16 min read

The Elon Musk Problem, or What a Hollowed-Out Civilization is

The Elon Musk Problem, or What a Hollowed-Out Civilization is

I’m Umair Haque, and this is The Issue: an independent, nonpartisan, subscriber-supported publication. We give you the freshest, deepest, no-holds-barred insight about the biggest issues—the ones that matter most.

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Today's Read: 15 Minutes.

The Elon Musk Problem. What it's really about: a systemic, civilizational lack of global public goods. What they are, why we need them, but why our civilization doesn't have them, and how it's creating an age of permacrisis—while our time's running out.

 1. Extreme heat is forcing America’s farmers to go nocturnal. (WaPo)
 2. Deadly humid heatwaves to spread rapidly as climate warms. (Guardian)
 3. The future of labour: more Americans are working into their 80s. (CNN)
 4. How telling people to die became normal. (Atlantic)
 5. Carbon in the oceans Is altering the micro-fabric of life. (SciAm)

Today's Issue. Power. Survival. The World. A Burning Planet.

Half a decade ago, few people outside the worlds of technology and business had heard of Elon Musk. Today, I'd imagine, most of us have—even if we don't want to. He's become an obsession, but we're missing the forest for the trees. Right about now, Americans in certain circles—journalism, government, academia—are growing startled and alarmed. Perhaps it was a recent popular piece that put this sudden epiphany best.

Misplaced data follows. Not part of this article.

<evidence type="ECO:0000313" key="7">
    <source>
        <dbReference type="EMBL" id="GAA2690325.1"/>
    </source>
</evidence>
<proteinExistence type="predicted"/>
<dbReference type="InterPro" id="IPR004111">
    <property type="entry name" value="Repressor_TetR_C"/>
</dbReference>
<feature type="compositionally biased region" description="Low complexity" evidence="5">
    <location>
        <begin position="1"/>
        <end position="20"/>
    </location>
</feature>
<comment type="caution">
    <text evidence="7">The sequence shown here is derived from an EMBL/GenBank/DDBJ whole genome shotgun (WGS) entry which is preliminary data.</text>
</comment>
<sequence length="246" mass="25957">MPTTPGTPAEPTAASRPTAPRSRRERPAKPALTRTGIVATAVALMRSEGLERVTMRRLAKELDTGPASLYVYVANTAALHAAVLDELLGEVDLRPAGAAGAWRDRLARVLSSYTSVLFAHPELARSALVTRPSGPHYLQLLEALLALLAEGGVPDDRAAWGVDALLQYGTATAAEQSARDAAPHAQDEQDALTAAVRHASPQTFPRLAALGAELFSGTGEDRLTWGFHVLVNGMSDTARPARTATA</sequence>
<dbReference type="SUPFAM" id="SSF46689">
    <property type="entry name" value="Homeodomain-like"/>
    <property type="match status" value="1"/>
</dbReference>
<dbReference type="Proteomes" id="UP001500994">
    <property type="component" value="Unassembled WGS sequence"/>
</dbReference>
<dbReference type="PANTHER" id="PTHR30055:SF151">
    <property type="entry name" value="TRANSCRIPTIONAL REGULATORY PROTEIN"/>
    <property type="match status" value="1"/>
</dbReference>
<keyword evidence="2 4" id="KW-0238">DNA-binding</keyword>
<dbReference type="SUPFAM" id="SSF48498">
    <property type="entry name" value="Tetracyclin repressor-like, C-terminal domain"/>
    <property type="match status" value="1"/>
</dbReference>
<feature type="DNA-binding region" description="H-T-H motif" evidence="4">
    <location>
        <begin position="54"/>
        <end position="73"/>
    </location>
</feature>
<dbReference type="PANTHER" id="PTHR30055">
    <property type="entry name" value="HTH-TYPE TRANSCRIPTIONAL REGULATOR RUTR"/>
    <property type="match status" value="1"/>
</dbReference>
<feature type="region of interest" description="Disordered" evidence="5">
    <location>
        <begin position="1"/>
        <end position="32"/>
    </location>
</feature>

"Elon Musk can Change the World With One Flick of a Switch"

On this week’s episode of The New Abnormal, hosts Andy Levy and Danielle Moodie are shocked at the level of unbelievable power the CEO has over the world.

The pair discuss the latest shocking claims set to be revealed in an upcoming biography by Walter Isaacson, which allege Musk switched off his Starlink satellite communications network last year in order to prevent a Ukrainian drone attack on Russian warships.

Daily Beast

What many are beginning to recognize as an Elon Musk Problem isn't really just about an erratic billionaire with dubious, questionable attitudes. It's about much, much more than that. Musk is an inevitable creation of our failed system of political economy. A hypercentralization of wealth and power that's suffocating our civilization's ability to invest, develop, and mature, which, as we're about to discuss, is one of the Existential Risks we face—and the double irony, of course, is that figures like  billionaires claim they're the only ones who can "save humanity" and so on. So what's the problem really about?

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